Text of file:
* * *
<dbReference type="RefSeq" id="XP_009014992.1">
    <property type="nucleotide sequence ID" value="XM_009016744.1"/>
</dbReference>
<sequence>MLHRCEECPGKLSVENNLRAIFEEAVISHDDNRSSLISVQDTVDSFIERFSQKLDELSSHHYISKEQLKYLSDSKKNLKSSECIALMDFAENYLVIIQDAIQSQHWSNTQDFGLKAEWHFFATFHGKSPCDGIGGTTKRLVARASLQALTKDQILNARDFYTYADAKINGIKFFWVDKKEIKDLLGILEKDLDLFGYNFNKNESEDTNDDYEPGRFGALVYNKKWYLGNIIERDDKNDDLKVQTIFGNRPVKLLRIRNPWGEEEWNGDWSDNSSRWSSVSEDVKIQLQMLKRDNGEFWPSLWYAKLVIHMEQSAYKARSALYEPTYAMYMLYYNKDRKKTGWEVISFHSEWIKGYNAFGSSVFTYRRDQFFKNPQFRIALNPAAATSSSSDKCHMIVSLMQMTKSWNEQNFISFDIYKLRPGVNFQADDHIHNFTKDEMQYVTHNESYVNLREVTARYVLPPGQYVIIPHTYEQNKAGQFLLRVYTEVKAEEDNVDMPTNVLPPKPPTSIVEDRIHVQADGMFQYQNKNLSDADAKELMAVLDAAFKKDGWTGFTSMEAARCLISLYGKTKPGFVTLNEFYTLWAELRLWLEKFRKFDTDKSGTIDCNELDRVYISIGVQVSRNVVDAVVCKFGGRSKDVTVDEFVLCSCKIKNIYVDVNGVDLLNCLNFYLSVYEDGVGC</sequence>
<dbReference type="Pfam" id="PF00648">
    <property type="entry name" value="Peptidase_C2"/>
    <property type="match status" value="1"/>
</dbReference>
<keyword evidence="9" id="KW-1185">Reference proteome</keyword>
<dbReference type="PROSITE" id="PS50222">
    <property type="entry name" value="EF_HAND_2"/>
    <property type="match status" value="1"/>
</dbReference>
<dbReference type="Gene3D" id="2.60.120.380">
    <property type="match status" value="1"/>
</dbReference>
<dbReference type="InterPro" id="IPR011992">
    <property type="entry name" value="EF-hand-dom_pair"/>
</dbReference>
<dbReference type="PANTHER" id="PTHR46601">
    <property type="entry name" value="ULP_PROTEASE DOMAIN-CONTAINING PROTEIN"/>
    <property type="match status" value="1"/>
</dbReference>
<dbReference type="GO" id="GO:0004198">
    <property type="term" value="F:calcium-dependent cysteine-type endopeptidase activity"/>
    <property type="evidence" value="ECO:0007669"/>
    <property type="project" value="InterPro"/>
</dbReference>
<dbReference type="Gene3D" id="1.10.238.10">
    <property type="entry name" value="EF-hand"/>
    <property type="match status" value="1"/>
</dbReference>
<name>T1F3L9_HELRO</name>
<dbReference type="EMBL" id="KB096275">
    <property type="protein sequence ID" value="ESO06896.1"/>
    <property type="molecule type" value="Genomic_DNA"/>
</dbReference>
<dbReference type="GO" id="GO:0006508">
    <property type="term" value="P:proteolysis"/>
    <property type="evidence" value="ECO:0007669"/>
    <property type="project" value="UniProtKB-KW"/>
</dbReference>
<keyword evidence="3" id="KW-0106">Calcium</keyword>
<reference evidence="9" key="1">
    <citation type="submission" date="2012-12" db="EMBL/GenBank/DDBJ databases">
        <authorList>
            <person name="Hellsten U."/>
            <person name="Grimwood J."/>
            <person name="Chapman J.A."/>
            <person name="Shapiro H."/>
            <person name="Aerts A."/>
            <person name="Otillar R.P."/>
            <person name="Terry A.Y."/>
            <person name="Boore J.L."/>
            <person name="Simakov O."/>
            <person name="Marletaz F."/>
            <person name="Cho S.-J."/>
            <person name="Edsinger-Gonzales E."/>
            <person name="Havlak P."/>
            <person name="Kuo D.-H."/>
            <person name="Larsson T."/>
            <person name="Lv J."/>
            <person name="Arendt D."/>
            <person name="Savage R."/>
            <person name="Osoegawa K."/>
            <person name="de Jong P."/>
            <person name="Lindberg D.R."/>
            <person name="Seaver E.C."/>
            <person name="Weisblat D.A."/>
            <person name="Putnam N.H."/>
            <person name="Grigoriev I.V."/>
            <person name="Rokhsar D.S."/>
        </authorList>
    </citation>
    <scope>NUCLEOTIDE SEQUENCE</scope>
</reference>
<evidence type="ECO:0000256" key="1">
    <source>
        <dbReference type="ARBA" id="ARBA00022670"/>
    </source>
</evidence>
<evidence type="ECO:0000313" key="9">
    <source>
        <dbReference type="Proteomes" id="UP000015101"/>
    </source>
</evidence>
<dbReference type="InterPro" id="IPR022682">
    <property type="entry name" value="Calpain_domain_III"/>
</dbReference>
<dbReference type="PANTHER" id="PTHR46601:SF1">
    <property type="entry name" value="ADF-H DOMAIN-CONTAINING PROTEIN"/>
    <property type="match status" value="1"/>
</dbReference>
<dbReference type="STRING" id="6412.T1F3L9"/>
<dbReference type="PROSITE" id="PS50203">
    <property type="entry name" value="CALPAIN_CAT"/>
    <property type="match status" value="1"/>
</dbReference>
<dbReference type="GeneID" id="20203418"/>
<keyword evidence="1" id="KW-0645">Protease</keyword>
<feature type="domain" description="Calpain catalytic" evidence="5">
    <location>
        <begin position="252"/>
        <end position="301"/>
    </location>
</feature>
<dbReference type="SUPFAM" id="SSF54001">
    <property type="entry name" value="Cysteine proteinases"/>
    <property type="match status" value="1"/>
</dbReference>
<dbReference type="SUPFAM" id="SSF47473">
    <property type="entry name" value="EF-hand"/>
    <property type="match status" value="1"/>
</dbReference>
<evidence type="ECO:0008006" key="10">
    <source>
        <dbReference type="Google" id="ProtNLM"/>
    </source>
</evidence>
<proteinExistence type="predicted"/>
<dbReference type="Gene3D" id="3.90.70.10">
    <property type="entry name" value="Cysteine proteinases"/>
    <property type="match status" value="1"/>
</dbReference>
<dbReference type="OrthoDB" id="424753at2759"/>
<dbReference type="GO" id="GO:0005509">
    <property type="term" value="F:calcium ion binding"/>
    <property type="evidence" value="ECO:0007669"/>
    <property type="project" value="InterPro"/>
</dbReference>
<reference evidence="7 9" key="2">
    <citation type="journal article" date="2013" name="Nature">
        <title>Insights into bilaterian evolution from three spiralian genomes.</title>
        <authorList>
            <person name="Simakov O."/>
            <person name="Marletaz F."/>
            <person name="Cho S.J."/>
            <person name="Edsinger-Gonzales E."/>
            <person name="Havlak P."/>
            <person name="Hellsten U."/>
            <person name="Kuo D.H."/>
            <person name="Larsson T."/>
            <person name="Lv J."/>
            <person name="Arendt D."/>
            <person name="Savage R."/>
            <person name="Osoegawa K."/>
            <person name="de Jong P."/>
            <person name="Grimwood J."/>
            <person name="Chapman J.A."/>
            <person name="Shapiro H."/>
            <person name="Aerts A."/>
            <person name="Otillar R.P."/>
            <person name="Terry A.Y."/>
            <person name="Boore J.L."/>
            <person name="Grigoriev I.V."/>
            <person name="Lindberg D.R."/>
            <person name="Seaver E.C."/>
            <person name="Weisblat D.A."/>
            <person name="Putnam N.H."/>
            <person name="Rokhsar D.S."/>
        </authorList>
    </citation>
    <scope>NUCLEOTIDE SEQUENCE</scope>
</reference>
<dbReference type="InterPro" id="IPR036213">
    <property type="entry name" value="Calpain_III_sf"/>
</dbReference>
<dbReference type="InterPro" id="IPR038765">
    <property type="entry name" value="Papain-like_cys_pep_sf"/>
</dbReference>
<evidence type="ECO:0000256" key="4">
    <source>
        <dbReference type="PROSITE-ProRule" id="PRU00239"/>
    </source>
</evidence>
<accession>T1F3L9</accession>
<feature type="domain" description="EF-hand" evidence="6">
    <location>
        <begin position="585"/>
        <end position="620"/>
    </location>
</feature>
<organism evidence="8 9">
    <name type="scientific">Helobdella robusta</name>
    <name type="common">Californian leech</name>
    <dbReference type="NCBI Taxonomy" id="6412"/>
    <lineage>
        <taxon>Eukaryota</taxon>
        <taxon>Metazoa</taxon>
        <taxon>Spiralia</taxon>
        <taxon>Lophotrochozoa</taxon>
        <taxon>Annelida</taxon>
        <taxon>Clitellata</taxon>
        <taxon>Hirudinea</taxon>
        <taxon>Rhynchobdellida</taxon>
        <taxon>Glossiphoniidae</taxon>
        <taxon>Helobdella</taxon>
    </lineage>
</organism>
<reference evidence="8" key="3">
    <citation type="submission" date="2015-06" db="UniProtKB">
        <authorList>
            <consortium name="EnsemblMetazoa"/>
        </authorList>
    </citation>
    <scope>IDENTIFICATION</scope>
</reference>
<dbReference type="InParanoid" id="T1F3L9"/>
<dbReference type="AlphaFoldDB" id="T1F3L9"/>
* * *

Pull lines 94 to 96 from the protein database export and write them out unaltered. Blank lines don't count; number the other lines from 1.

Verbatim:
<dbReference type="STRING" id="6412.T1F3L9"/>
<dbReference type="PROSITE" id="PS50203">
    <property type="entry name" value="CALPAIN_CAT"/>